Support network

In the early 1990s, local governments in China moved to set-up their own debt issuing vehicles. These governments were responsible for investing in local infrastructure, but their hands were tied by Chinese regulations. They were banned from issuing debt themselves and could not take loans from commercial banks. The creation of LGFVs seemed a sensible solution.

These vehicles gradually became frequent issuers in China’s domestic bond market. They now account for about a third of total non-financial corporate issuance onshore, according to data provider Wind. It was inevitable that they would eventually tap the dollar bond market. 

The first LGFV to issue bonds offshore was Beijing Infrastructure Investment, which sold a $300 million five-year note in March 2014.  But other issuers soon followed it to the market, and volumes blossomed. 

These issuers are attracted by the cheap funding on offer, thanks to low dollar interest rates and a captive audience among international investors. The average three-year dollar bond from an LGFV pays around 3%, according to data from Wind. The average yield for the same maturity in the onshore market is 4.02%. In this context, it is little surprise the LGFV supply has boomed.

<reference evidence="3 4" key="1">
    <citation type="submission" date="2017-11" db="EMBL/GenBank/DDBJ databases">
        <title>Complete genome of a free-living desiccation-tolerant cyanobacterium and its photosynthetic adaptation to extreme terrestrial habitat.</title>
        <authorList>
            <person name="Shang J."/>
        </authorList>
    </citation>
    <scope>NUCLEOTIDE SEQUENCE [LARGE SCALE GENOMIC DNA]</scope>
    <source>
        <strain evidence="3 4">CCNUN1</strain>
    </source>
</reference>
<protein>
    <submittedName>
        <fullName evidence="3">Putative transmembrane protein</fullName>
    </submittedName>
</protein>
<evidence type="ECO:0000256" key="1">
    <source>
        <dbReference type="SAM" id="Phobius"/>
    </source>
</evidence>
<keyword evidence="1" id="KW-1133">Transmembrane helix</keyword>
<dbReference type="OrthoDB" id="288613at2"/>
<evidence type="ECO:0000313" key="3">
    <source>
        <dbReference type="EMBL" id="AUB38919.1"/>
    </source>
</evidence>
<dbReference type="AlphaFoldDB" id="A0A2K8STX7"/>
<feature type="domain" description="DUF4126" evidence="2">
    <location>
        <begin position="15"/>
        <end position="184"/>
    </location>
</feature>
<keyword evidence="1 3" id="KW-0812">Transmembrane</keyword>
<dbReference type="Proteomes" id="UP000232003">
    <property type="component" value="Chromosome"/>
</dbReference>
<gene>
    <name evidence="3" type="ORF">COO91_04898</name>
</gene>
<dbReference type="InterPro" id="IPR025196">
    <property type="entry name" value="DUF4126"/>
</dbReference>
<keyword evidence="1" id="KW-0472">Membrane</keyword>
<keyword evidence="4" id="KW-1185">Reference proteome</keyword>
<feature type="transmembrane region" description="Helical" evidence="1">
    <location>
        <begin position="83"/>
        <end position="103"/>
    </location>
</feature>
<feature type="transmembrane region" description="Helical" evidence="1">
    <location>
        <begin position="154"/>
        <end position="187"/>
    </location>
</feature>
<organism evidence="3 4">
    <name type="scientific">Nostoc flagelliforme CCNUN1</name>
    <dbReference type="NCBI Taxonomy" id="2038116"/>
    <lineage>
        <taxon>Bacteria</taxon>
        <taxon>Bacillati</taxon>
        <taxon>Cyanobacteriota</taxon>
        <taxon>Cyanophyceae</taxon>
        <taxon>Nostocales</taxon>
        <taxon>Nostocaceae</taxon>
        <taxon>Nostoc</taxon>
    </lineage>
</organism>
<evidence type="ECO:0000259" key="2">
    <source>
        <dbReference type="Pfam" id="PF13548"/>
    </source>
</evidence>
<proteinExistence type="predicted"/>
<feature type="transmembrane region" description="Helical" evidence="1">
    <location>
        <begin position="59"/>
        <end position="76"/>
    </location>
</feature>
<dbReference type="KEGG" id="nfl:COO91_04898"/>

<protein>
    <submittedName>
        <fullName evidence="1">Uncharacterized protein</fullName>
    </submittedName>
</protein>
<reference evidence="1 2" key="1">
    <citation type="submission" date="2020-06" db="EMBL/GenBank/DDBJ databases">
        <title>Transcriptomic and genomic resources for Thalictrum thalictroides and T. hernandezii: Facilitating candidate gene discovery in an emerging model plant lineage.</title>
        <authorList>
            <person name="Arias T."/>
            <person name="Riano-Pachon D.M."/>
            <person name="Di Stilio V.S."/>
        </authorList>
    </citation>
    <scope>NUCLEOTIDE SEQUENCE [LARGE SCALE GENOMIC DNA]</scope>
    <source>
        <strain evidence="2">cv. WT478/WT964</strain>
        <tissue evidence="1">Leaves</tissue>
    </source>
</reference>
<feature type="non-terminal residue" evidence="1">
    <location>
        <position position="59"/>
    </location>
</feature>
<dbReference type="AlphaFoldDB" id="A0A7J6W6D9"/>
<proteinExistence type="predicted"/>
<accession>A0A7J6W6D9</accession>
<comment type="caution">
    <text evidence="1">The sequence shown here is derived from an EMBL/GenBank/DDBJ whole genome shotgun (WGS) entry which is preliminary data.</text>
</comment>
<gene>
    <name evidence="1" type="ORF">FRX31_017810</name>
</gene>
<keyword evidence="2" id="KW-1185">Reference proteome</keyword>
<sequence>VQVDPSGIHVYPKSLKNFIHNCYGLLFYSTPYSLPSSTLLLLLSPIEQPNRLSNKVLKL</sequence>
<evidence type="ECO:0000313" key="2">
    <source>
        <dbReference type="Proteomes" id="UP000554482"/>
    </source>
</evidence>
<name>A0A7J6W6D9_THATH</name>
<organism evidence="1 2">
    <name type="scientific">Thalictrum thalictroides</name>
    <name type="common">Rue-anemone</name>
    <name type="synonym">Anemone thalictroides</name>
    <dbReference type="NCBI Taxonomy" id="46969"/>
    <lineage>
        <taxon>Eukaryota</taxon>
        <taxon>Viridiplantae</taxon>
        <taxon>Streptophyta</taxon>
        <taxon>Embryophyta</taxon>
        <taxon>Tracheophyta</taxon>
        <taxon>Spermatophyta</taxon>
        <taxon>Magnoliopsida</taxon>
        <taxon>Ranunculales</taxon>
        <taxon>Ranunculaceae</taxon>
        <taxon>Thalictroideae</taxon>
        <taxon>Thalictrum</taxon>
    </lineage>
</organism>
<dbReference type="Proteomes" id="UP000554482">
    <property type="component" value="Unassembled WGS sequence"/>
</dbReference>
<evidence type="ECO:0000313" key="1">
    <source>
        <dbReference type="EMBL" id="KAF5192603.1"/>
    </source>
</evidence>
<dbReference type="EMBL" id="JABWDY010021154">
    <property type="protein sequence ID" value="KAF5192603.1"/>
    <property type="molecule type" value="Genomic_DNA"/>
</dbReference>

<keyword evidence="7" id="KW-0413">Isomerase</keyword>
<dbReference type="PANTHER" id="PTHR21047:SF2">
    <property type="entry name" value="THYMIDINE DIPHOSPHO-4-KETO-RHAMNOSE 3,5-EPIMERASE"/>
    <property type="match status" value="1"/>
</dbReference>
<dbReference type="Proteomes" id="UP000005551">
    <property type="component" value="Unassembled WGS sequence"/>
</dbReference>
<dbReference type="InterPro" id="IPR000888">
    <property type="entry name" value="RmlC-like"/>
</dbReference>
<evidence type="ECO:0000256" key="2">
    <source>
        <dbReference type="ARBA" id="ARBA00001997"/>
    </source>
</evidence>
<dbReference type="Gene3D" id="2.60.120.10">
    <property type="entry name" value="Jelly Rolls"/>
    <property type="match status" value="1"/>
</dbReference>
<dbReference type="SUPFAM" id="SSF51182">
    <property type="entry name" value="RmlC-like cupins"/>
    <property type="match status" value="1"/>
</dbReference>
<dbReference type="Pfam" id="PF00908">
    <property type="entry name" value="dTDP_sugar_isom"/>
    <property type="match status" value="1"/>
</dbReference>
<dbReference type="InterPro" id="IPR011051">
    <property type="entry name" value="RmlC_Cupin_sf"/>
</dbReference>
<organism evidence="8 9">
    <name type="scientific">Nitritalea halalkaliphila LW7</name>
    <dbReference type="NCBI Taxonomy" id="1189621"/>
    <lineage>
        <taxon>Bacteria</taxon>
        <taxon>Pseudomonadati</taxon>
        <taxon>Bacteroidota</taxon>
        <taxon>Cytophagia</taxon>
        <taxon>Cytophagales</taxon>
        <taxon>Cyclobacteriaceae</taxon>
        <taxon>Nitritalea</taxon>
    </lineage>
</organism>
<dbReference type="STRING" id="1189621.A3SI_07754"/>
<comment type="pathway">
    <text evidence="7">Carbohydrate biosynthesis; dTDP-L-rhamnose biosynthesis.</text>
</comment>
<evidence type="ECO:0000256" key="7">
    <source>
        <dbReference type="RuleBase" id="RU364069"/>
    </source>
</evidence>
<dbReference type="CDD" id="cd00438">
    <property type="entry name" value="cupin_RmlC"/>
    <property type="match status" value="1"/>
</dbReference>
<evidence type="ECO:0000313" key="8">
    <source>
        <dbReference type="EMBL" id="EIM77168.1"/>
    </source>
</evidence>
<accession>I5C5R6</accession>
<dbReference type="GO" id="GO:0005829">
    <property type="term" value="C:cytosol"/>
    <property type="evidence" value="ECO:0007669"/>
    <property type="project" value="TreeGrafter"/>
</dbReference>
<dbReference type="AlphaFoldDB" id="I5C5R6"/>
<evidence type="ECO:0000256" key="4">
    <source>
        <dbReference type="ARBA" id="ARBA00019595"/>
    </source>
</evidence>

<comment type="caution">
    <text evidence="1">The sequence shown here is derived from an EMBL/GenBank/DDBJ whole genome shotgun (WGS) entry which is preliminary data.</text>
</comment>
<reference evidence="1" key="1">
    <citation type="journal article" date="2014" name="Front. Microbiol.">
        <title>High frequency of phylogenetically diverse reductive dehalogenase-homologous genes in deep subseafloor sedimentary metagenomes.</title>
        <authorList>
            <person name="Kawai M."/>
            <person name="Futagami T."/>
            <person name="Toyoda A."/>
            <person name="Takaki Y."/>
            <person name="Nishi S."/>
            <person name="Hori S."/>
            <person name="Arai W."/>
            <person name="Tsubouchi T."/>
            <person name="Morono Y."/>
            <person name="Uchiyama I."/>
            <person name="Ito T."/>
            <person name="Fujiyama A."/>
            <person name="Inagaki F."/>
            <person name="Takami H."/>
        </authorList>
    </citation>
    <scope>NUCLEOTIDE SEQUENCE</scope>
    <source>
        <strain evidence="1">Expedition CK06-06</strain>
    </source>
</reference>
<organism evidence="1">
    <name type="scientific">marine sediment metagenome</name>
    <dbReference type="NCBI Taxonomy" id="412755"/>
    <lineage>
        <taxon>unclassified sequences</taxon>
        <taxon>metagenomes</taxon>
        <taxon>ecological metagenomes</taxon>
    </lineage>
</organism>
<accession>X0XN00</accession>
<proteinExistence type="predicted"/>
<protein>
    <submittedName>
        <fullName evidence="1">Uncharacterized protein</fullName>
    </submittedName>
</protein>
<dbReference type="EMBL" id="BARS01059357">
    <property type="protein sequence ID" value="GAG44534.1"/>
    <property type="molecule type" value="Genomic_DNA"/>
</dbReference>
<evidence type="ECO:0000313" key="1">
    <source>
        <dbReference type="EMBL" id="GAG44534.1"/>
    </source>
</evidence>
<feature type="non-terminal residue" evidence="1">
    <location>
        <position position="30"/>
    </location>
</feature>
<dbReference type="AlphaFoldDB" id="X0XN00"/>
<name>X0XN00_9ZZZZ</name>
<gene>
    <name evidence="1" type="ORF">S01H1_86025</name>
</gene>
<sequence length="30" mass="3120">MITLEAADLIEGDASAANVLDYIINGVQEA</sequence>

“China’s LGFV is a new sector that we cannot avoid,” said Angus Hui, a Hong Kong-based portfolio manager at Schroders.

But as issuance from the sector has risen, so have questions about quite how to value these deals. 

Hui said the rise of LGFV issuance reminded him of the rush of dollar bonds from Chinese property companies over the last decade. These deals could generally rely on strong demand. But investors sometimes struggled to weigh up the risk and return, he said.